“Many patients and healthcare providers have continued to be concerned about the safety of aerobic exercise for heart failure,” says NHLBI Director Elizabeth G. Nabel, MD. “With the results of this robust clinical trial, we can now reassure heart failure patients that, with appropriate medical supervision, regular aerobic exercise is not only safe but it can also improve their lives in really meaningful ways.”


Field Notes

Vegetarians May Face Increased Risk of Eating Disorders

While vegetarians tend to eat healthier diets and are less likely than nonvegetarians to be overweight or obese, they may be at increased risk for binge eating with loss of control, and former vegetarians may be at increased risk for extreme, unhealthful weight-control behaviors, according to researchers at the University of Minnesota, the University of Texas, and St. John’s University.

The researchers analyzed vegetarianism, weight, dietary intake, and weight-control behaviors data from a population-based study in Minnesota of more than 2,500 males and females aged 15 to 23. They found vegetarians ate healthier diets than nonvegetarians when it came to fruit, vegetable, and fat intake. Among young adults, current vegetarians were less likely to be overweight or obese.


Ask the Expert
Renew Now!

Have a dietetics-related question that you would like an expert to answer? E-mail and we may feature your query!

This month’s selection:
I love smoothies and encourage my husband (a coach-teacher at an all-boys school) to encourage his players to drink one for breakfast instead of skipping this important meal. I use egg albumin powder as my primary protein source. However, every time I see a smoothie recipe, they always say to use casein and whey or soy protein. They never say to use egg albumin. Even the most recent American Dietetic Association position paper on nutrition in athletes says the same thing. What is the reason for this?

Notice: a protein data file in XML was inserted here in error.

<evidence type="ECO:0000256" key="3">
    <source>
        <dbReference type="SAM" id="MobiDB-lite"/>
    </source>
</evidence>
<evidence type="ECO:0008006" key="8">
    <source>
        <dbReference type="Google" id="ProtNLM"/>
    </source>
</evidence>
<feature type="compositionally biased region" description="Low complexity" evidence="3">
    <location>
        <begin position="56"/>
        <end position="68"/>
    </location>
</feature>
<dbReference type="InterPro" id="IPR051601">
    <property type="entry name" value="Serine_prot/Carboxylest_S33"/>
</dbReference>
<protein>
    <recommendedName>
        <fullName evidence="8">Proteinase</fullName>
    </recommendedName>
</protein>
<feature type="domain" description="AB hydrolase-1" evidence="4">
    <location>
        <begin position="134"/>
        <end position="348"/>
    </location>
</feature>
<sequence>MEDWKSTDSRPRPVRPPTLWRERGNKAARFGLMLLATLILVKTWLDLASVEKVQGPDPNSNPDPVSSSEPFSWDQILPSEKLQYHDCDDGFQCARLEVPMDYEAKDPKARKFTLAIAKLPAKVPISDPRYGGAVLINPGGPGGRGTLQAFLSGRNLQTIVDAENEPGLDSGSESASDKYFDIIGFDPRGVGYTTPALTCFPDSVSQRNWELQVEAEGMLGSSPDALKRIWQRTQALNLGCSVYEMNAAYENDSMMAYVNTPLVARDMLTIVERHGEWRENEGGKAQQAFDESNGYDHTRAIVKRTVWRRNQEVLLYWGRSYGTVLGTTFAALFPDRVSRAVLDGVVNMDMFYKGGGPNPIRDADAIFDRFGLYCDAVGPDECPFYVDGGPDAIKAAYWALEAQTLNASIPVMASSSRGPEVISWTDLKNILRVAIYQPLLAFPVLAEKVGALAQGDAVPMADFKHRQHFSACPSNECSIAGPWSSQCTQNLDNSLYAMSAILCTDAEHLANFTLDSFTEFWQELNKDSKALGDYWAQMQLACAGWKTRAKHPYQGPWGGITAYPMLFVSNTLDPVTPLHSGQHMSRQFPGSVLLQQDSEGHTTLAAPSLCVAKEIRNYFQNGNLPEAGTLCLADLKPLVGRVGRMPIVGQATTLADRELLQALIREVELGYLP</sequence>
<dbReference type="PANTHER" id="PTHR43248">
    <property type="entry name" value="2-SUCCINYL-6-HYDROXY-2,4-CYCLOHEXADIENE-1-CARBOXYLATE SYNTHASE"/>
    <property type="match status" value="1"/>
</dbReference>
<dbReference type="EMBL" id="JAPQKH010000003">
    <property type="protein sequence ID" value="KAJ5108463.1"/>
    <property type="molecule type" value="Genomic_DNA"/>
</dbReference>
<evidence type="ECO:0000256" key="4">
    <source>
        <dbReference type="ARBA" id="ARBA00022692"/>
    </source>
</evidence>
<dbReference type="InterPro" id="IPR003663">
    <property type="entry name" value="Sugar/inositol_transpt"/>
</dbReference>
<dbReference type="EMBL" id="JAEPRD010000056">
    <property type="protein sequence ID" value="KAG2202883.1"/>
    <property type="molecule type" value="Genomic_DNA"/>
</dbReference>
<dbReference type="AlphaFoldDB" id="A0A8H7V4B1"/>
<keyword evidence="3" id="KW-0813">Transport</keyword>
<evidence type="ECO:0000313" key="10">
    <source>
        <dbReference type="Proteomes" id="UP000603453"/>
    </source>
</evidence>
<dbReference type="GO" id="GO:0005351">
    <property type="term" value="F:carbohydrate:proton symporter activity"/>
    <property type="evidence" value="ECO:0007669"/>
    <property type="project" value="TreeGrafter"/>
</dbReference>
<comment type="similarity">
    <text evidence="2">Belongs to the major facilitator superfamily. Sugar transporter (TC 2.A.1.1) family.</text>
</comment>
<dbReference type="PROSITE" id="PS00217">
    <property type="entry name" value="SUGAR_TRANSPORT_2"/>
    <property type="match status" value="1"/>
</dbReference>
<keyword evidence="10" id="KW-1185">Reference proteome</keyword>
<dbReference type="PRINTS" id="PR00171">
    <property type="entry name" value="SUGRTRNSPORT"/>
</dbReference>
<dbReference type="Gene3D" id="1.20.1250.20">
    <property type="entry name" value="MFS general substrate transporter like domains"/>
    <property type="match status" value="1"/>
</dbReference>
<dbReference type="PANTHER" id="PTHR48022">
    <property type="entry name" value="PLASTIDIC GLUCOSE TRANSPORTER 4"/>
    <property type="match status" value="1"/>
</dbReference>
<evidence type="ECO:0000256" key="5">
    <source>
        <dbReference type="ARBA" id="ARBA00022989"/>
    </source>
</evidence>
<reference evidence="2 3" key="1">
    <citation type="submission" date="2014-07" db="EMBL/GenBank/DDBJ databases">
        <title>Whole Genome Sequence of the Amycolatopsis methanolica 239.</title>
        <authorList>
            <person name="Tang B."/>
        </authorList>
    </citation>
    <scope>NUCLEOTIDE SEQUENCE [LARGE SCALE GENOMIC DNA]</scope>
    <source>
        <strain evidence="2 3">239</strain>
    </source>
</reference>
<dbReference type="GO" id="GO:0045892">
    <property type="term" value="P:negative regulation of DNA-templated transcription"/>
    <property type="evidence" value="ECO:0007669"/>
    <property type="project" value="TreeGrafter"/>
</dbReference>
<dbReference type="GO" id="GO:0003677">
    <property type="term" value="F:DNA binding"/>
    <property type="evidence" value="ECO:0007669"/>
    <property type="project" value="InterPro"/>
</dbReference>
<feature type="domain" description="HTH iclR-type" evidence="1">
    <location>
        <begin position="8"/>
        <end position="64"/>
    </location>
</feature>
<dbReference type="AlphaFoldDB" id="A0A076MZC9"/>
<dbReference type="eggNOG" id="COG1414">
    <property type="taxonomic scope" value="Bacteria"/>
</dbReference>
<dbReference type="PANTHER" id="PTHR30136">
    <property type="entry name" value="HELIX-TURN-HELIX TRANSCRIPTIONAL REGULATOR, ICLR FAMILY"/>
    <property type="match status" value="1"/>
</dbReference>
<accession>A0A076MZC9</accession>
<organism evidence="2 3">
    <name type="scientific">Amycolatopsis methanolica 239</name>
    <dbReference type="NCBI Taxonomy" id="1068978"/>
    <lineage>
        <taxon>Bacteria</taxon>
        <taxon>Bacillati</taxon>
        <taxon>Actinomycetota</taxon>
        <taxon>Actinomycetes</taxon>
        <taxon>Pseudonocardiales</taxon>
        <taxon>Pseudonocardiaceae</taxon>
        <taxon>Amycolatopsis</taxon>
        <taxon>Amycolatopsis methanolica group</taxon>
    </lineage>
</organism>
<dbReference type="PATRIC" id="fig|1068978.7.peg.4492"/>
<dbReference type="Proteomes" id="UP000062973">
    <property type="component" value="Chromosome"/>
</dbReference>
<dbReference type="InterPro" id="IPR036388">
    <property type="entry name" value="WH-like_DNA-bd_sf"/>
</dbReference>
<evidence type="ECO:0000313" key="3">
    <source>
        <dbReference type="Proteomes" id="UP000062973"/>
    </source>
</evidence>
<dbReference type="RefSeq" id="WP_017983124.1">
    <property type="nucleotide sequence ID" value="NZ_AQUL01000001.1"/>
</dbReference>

Ann Kroh, RD
Assistant Director, Food and Nutrition Services
Baptist Hospital East
Louisville, Ky.

Excellent question, Ann. You and your husband are both correct in recommending that young athletes consume a nutrient-rich breakfast because research has shown that all athletes in training need more energy and protein than their sedentary counterparts. Research also suggests that increased protein needs are likely related to amino acid oxidation during exercise or growth and repair of muscle tissue (think resistance exercise).

But the question remains: Which protein is the best source? Should athletes consume whey protein? Casein? Soy protein isolate? Egg albumin? Or should their smoothie include a mix of all of the above?


Other Nutrition News

Raw Deal
Got mouth itch? A CNN report offers interesting insight into oral allergy syndrome and the symptoms some experience after eating raw fruits and vegetables.

Hot Dog! Ballpark Gets a Healthy Makeover
The Los Angeles Times reports that Dodger Stadium has teamed with Kaiser Permanente and is going to bat for fans’ health. A Kaiser RD even had a hand in fine-tuning the stadium’s healthier menu additions.